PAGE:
Clinical features and prognostic factors of anaerobic infections

A 7-year retrospective study

Yoonseon Park, JunYong Choi, DongEun Yong, Kyungwon Lee, June Myung Kim

Research output: Contribution to journalArticle

10 Citations (Scopus)

Abstract

Background/Aims: Risk factors for mortality resulting from anaerobic infection are incompletely defined. The clinical significance of a broad range of pathogenic obligate anaerobic organisms was examined, and factors independently associated with mortality were identified in patients with clinically significant anaerobic infections. Methods: The medical records of 1,050 patients with anaerobic infections were retrospectively reviewed at Severance Hospital in Seoul, Korea. Results: The mean age of the patients was 54.1±16.8 years, and 57.7% were men. Overall, 320 (30.5%) patients with case-defined illness experienced pain at the affected site, and 230 (21.9%) experienced pus flow from lesions. Ten (1.4%) patients presented with shock, and 80.3% of the clinically significant cases were polymicrobial anaerobic infections. The mean number of pathogens, including aerobic and anaerobic bacteria, was 3.7±1.0 (minimum 1, maximum 5), and the number of anaerobic organisms was 1.0±0.3 in each specimen. The major pathogens by rank were the Bacteroides fragilis group, which accounted for 41.8% of anaerobic infections, followed by Clostridium spp. (11.8%), Prevotella spp. (9.4%), and Peptostreptococcus spp. (8.4%). Escherichia coli (17.5%), Staphylococcus aureus (7.5%), and Klebsiella pneumoniae (7.5%) were common concomitant aerobic organisms. The overall crude mortality rate resulting from anaerobic infection was 29.7%. Among the determining factors associated with mortality, liver disease (p=0.003) and old age (p=0.005) were significant in multivariate analysis. Conclusions: Anaerobic infection is polymicrobial and has a significant role in morbidity and mortality. Underlying liver disease was associated with poor prognosis in anaerobic infection.

Original languageEnglish
Pages (from-to)13-18
Number of pages6
JournalKorean Journal of Internal Medicine
Volume24
Issue number1
DOIs
Publication statusPublished - 2009 Dec 22

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Retrospective Studies
Mortality
Infection
Coinfection
Liver Diseases
Prevotella
Staphylococcal Pneumonia
Peptostreptococcus
Clostridium Infections
Bacteroides fragilis
Aerobic Bacteria
Suppuration
Anaerobic Bacteria
Klebsiella pneumoniae
Korea
Medical Records
Shock
Multivariate Analysis
Escherichia coli
Morbidity

All Science Journal Classification (ASJC) codes

  • Internal Medicine

Cite this

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title = "Clinical features and prognostic factors of anaerobic infections: A 7-year retrospective study",
abstract = "Background/Aims: Risk factors for mortality resulting from anaerobic infection are incompletely defined. The clinical significance of a broad range of pathogenic obligate anaerobic organisms was examined, and factors independently associated with mortality were identified in patients with clinically significant anaerobic infections. Methods: The medical records of 1,050 patients with anaerobic infections were retrospectively reviewed at Severance Hospital in Seoul, Korea. Results: The mean age of the patients was 54.1±16.8 years, and 57.7{\%} were men. Overall, 320 (30.5{\%}) patients with case-defined illness experienced pain at the affected site, and 230 (21.9{\%}) experienced pus flow from lesions. Ten (1.4{\%}) patients presented with shock, and 80.3{\%} of the clinically significant cases were polymicrobial anaerobic infections. The mean number of pathogens, including aerobic and anaerobic bacteria, was 3.7±1.0 (minimum 1, maximum 5), and the number of anaerobic organisms was 1.0±0.3 in each specimen. The major pathogens by rank were the Bacteroides fragilis group, which accounted for 41.8{\%} of anaerobic infections, followed by Clostridium spp. (11.8{\%}), Prevotella spp. (9.4{\%}), and Peptostreptococcus spp. (8.4{\%}). Escherichia coli (17.5{\%}), Staphylococcus aureus (7.5{\%}), and Klebsiella pneumoniae (7.5{\%}) were common concomitant aerobic organisms. The overall crude mortality rate resulting from anaerobic infection was 29.7{\%}. Among the determining factors associated with mortality, liver disease (p=0.003) and old age (p=0.005) were significant in multivariate analysis. Conclusions: Anaerobic infection is polymicrobial and has a significant role in morbidity and mortality. Underlying liver disease was associated with poor prognosis in anaerobic infection.",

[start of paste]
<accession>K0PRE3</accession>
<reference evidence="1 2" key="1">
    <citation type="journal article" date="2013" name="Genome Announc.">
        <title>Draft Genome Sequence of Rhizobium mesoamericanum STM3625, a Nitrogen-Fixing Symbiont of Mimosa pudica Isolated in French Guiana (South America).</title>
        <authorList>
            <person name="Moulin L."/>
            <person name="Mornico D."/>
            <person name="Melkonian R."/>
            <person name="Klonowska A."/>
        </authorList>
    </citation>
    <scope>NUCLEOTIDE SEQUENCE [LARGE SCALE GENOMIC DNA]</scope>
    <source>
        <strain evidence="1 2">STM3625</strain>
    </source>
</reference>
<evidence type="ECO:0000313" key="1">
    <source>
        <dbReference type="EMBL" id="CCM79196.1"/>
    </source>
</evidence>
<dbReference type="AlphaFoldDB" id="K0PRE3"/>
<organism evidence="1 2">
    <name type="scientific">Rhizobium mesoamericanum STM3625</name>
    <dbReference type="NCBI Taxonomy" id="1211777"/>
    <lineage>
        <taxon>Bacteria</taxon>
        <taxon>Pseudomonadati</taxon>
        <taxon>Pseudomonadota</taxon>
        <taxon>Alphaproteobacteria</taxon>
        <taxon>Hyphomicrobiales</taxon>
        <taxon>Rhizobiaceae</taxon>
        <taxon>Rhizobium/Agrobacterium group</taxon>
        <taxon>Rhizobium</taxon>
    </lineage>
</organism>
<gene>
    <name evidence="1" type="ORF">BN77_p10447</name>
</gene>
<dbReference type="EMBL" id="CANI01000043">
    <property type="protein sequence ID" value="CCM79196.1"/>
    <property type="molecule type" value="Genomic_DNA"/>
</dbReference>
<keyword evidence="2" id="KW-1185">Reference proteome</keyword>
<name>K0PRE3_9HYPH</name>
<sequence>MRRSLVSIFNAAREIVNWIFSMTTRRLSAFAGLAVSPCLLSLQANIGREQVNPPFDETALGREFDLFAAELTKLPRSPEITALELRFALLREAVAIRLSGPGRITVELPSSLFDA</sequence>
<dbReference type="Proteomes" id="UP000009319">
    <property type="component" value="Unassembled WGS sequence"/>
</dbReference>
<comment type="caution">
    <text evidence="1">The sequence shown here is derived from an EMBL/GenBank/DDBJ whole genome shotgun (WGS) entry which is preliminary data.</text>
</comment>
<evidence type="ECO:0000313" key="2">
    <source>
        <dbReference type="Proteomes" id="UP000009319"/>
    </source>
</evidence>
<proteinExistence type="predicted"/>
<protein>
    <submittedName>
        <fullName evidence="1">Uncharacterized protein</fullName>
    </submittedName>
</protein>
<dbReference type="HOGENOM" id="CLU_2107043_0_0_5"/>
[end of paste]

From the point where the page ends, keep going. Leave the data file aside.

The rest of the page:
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Clinical features and prognostic factors of anaerobic infections : A 7-year retrospective study. / Park, Yoonseon; Choi, JunYong; Yong, DongEun; Lee, Kyungwon; Kim, June Myung.

In: Korean Journal of Internal Medicine, Vol. 24, No. 1, 22.12.2009, p. 13-18.

Research output: Contribution to journalArticle

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